A publication of the Archaeological Institute of America
Norwegian Vikings Among the First to Raid British Isles
Wednesday, December 31, 2014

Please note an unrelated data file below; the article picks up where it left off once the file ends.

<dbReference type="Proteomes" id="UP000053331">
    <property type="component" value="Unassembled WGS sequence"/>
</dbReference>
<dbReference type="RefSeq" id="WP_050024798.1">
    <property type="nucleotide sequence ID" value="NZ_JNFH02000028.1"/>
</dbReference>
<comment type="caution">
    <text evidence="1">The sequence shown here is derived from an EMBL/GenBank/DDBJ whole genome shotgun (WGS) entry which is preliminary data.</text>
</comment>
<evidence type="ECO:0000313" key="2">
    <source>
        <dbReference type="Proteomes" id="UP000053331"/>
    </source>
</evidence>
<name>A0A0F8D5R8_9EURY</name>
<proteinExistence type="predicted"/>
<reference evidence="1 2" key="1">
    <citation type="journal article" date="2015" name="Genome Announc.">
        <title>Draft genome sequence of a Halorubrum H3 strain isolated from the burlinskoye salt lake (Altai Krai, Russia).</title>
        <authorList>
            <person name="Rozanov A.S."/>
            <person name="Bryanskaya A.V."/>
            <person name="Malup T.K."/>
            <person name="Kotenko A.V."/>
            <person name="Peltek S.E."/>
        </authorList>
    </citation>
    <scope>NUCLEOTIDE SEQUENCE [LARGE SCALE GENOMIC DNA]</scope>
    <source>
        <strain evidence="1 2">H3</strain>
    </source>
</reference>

TRONDHEIM, NORWAY—A new examination of ninth-century A.D. burial sites in the central Norwegian region of Trøndelag has revealed they contain many more artifacts from Britain, such as brooches, drinking horns, and swords, than had been previously believed. “These graves are some of the earliest proof that we have of contact between Norway and the British Isles,” archaeologist Aina Margrethe Heen Pettersen told Science Nordic. She argues that Vikings from Trøndelag were among the first to voyage across the North Sea, and emphasizes that they were not simply bent on raiding. “Contact with the Anglo-Saxons means more than just violent pillaging. Drinking horns and swords are considered to be gifts in support of alliances. And scales that have been found suggest that there was trading between the Vikings and the people of the British Isles at the time.” To read in-depth about some of the earliest Viking raids, see "The First Vikings."
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